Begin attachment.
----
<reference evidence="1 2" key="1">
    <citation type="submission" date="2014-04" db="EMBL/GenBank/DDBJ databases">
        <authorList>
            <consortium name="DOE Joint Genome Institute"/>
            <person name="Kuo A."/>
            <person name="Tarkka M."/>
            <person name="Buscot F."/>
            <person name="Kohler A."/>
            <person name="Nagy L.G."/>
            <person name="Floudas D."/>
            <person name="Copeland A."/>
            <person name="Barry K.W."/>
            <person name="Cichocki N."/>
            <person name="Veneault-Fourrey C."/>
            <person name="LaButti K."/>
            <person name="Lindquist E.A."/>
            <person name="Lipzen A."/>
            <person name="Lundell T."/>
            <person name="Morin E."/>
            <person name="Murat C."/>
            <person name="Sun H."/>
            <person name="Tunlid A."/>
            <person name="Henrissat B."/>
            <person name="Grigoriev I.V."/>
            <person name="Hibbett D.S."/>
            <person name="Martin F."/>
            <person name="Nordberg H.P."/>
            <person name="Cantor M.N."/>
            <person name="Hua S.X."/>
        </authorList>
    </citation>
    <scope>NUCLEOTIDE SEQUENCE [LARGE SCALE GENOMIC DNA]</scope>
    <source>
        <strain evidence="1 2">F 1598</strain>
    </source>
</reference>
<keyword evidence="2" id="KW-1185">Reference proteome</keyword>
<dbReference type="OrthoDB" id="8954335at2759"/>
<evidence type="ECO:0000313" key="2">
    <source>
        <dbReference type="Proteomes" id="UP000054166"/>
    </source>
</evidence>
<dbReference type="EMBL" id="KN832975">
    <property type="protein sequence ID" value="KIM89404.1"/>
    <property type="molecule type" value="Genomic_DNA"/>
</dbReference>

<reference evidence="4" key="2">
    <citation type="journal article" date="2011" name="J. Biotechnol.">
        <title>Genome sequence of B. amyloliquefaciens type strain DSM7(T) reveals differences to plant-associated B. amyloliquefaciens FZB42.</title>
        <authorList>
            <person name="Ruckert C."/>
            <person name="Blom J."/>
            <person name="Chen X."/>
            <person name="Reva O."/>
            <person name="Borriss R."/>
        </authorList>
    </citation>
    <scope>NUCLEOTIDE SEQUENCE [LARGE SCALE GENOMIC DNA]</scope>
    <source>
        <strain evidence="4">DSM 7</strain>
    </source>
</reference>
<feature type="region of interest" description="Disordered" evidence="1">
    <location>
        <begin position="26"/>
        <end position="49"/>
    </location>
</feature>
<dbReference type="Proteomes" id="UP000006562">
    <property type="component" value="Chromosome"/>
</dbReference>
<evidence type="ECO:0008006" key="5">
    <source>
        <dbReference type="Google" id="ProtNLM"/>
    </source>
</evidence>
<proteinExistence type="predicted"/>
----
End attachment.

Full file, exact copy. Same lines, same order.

<reference evidence="1 2" key="1">
    <citation type="submission" date="2014-04" db="EMBL/GenBank/DDBJ databases">
        <authorList>
            <consortium name="DOE Joint Genome Institute"/>
            <person name="Kuo A."/>
            <person name="Tarkka M."/>
            <person name="Buscot F."/>
            <person name="Kohler A."/>
            <person name="Nagy L.G."/>
            <person name="Floudas D."/>
            <person name="Copeland A."/>
            <person name="Barry K.W."/>
            <person name="Cichocki N."/>
            <person name="Veneault-Fourrey C."/>
            <person name="LaButti K."/>
            <person name="Lindquist E.A."/>
            <person name="Lipzen A."/>
            <person name="Lundell T."/>
            <person name="Morin E."/>
            <person name="Murat C."/>
            <person name="Sun H."/>
            <person name="Tunlid A."/>
            <person name="Henrissat B."/>
            <person name="Grigoriev I.V."/>
            <person name="Hibbett D.S."/>
            <person name="Martin F."/>
            <person name="Nordberg H.P."/>
            <person name="Cantor M.N."/>
            <person name="Hua S.X."/>
        </authorList>
    </citation>
    <scope>NUCLEOTIDE SEQUENCE [LARGE SCALE GENOMIC DNA]</scope>
    <source>
        <strain evidence="1 2">F 1598</strain>
    </source>
</reference>
<keyword evidence="2" id="KW-1185">Reference proteome</keyword>
<dbReference type="OrthoDB" id="8954335at2759"/>
<evidence type="ECO:0000313" key="2">
    <source>
        <dbReference type="Proteomes" id="UP000054166"/>
    </source>
</evidence>
<dbReference type="EMBL" id="KN832975">
    <property type="protein sequence ID" value="KIM89404.1"/>
    <property type="molecule type" value="Genomic_DNA"/>
</dbReference>

<reference evidence="4" key="2">
    <citation type="journal article" date="2011" name="J. Biotechnol.">
        <title>Genome sequence of B. amyloliquefaciens type strain DSM7(T) reveals differences to plant-associated B. amyloliquefaciens FZB42.</title>
        <authorList>
            <person name="Ruckert C."/>
            <person name="Blom J."/>
            <person name="Chen X."/>
            <person name="Reva O."/>
            <person name="Borriss R."/>
        </authorList>
    </citation>
    <scope>NUCLEOTIDE SEQUENCE [LARGE SCALE GENOMIC DNA]</scope>
    <source>
        <strain evidence="4">DSM 7</strain>
    </source>
</reference>
<feature type="region of interest" description="Disordered" evidence="1">
    <location>
        <begin position="26"/>
        <end position="49"/>
    </location>
</feature>
<dbReference type="Proteomes" id="UP000006562">
    <property type="component" value="Chromosome"/>
</dbReference>
<evidence type="ECO:0008006" key="5">
    <source>
        <dbReference type="Google" id="ProtNLM"/>
    </source>
</evidence>
<proteinExistence type="predicted"/>